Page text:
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    Letters to the Editors

    Sheriff's Office isn't fit to investigate child abuse, neglect


    © St. Petersburg Times,
    published December 11, 2001

    Re: Deputy must stop drinking to keep job, story, Nov. 30.

    After reading this story, it is clear that the state Department of Children and Families should not be using the Pinellas County Sheriff's Office to investigate child abuse and neglect allegations.

    This Pinellas County deputy drank heavily around his children, and became angry and yelled at them. He would pass out, sleep late in the morning and leave the children unsupervised. This man drove his children around while intoxicated. He was not arrested.

    The article says that child abuse allegations were never substantiated. The children's lives were put in jeopardy every time their father got behind the wheel after drinking. Their well-being was threatened every time he became intoxicated and lost his temper with them or left them unattended.

    I guess the Sheriff's Office and the DCF have different definitions of child abuse and neglect when it comes to their own people. If the perpetrator had been a civilian, you can bet the DCF would be doing a real investigation and pressing charges. More than likely, the father would be arrested and denied visitation with his children. Instead of facing the possibility of arrest or losing his children, he may lose only his job.

    And these are the people who are supposed to put child welfare first?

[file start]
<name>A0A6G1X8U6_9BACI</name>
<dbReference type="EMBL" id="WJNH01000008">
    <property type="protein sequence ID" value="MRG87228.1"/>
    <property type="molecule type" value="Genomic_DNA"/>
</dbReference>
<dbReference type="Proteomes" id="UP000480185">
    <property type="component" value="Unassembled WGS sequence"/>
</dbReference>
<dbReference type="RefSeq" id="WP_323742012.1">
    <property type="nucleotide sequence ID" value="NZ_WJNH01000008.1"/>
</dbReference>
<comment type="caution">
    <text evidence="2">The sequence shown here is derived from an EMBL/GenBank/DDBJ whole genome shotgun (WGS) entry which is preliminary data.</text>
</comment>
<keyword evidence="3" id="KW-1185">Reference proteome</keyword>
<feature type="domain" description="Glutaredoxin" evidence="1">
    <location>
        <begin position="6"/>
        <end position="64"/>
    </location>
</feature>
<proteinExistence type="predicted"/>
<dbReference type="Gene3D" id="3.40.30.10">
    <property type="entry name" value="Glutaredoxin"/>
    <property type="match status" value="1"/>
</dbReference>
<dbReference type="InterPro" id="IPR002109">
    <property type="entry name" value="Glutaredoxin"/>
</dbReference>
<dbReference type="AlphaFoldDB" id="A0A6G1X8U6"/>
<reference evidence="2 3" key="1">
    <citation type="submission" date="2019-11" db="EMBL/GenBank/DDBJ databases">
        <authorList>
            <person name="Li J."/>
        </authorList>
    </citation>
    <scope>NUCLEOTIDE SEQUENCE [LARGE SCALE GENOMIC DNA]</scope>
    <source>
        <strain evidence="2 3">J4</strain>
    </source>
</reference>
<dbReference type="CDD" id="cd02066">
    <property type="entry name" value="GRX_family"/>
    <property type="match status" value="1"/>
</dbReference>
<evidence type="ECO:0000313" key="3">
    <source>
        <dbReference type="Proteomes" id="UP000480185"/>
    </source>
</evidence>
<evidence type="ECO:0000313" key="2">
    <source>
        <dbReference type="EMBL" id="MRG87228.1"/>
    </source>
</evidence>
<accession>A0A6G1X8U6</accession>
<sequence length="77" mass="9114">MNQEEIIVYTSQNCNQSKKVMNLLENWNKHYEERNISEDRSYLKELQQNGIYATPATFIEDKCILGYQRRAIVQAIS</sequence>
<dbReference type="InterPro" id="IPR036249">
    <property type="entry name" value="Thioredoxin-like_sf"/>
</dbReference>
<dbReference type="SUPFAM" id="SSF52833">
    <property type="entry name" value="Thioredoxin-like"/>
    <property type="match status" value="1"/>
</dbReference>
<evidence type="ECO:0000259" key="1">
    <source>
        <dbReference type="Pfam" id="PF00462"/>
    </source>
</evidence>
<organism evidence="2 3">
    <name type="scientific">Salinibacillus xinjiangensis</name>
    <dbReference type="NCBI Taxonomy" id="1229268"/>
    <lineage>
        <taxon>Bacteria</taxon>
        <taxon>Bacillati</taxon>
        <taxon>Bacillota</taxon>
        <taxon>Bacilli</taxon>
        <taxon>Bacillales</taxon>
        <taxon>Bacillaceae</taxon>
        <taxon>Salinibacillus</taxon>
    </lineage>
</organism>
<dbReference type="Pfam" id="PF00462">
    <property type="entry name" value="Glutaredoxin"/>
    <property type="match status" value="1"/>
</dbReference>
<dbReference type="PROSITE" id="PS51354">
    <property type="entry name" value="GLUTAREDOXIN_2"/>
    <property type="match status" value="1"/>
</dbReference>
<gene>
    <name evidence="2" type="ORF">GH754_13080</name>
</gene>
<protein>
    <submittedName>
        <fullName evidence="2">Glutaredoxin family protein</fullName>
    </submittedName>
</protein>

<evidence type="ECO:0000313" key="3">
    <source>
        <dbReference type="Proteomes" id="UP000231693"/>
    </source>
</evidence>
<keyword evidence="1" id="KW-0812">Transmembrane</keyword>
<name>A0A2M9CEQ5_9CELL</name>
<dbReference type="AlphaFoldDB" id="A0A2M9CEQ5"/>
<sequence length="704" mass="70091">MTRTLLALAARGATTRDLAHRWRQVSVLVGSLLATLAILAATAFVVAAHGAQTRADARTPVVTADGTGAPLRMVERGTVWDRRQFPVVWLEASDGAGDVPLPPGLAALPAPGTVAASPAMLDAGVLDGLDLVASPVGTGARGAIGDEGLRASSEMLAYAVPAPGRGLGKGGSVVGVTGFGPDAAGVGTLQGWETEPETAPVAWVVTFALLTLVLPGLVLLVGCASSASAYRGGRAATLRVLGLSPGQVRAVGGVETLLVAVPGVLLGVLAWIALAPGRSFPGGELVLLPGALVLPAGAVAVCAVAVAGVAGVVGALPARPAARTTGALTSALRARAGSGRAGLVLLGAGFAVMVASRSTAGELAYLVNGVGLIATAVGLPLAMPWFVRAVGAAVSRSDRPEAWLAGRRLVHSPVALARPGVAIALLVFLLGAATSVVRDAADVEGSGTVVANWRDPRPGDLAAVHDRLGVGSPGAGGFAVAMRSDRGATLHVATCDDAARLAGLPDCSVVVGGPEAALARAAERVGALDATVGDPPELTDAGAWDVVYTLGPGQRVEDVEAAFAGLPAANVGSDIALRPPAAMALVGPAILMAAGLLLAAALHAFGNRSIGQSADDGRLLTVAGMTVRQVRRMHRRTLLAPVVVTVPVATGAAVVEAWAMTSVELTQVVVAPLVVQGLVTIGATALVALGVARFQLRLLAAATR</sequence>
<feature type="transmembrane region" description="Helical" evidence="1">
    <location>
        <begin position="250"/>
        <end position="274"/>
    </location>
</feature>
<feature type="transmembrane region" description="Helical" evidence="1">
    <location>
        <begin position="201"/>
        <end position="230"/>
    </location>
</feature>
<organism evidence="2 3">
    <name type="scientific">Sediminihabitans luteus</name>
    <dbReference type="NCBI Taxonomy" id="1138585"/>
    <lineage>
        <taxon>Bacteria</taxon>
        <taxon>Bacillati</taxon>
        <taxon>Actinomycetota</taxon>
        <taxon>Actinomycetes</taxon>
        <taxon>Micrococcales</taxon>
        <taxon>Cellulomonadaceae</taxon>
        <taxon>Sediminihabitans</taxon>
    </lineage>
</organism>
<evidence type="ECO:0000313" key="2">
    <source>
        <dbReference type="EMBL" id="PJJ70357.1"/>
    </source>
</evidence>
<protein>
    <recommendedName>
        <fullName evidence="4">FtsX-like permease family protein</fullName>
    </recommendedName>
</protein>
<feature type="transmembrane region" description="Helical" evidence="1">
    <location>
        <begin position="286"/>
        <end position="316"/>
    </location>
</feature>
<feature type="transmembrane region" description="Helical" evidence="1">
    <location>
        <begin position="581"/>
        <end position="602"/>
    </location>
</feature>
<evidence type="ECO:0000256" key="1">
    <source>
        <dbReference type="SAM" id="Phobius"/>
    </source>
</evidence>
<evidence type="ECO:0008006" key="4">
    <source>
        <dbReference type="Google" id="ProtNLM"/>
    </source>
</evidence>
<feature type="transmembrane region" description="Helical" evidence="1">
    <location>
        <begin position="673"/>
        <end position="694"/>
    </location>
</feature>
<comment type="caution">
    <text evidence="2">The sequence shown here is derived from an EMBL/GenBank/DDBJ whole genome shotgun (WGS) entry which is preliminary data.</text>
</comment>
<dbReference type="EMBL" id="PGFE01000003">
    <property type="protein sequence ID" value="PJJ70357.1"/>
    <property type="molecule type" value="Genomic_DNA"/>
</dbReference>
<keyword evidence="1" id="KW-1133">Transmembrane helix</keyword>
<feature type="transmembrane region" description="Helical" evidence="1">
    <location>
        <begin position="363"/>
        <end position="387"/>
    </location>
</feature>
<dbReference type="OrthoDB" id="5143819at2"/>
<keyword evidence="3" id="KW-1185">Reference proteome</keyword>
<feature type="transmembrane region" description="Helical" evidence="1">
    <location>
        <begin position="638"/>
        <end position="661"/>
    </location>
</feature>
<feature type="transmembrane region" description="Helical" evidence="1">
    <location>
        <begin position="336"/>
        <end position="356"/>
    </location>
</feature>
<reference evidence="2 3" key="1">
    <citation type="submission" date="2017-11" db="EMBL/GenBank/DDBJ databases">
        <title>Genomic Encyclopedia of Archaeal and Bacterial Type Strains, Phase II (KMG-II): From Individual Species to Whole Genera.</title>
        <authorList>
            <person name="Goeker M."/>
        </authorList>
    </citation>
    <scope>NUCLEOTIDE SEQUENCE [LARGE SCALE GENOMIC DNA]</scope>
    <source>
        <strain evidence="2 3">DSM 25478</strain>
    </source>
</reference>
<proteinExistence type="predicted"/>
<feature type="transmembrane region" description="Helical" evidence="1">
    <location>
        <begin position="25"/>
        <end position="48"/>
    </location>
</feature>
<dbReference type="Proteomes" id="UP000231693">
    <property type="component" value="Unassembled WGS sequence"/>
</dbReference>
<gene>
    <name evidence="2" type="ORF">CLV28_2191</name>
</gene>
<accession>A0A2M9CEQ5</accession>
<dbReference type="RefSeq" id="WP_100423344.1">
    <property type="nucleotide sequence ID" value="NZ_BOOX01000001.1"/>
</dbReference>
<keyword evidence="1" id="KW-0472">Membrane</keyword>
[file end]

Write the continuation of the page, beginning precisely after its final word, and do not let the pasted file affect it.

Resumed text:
-- Holly Hiltz, Palm Harbor

    Alternative rock, religion don't conflict

    Re: Why offer destructive entertainment to youth? letter, Dec. 6.

    It was saddening to read the letter from Addie Anderson. How does Ms. Anderson know that some, if not all, of the youths that attended the alternative rock concert in Coachman Park were not regular attendees of church? Is Ms. Anderson implying that she has not missed one Sunday at church for a recreational reason, perhaps a vacation? Or attended a Sunday evening service rather than a morning service?

    Additionally, 115 injuries in a crowd of 15,000 is representative of a very small percent of concertgoers. Of the 115 injuries, it has been reported that 70 percent were heat-related. This leaves 30 percent that can be attributed to alcohol, drugs, etc., which is a tiny percent of the crowd. Our children face greater odds going to school each day. They are constantly tempted and subjected to peer pressure. If we provide our children with solid foundations, they will be in the majority, that is the 99.998 percent who enjoyed the concert responsibly.

    I am a Christian who attends church nearly every Sunday and also happens to be a fan of several bands that performed at Sunday's concert. It's a good thing God led me to him, rather than a confrontation with Ms. Anderson. She should remember that Jesus told us that evil is not what goes into our mouths but rather what comes out of them. Ms. Anderson can lead people to Christ or offend them. I'll pray she chooses the right path next time.
    -- Jennifer Pettay, St. Petersburg

    Animal abusers deserve punishment

    Re: Teen enters guilty plea in llama beatings, story, Nov. 20.